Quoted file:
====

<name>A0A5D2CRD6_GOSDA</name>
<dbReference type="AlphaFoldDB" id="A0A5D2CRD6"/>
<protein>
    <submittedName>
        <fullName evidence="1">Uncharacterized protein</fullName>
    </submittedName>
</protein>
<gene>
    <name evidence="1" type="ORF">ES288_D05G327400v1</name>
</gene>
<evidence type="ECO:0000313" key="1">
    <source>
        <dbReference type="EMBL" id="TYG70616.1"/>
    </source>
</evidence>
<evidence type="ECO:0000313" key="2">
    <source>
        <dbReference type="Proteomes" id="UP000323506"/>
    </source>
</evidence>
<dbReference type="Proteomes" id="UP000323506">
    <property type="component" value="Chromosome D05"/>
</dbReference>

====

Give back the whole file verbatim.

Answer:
<name>A0A5D2CRD6_GOSDA</name>
<dbReference type="AlphaFoldDB" id="A0A5D2CRD6"/>
<protein>
    <submittedName>
        <fullName evidence="1">Uncharacterized protein</fullName>
    </submittedName>
</protein>
<gene>
    <name evidence="1" type="ORF">ES288_D05G327400v1</name>
</gene>
<evidence type="ECO:0000313" key="1">
    <source>
        <dbReference type="EMBL" id="TYG70616.1"/>
    </source>
</evidence>
<evidence type="ECO:0000313" key="2">
    <source>
        <dbReference type="Proteomes" id="UP000323506"/>
    </source>
</evidence>
<dbReference type="Proteomes" id="UP000323506">
    <property type="component" value="Chromosome D05"/>
</dbReference>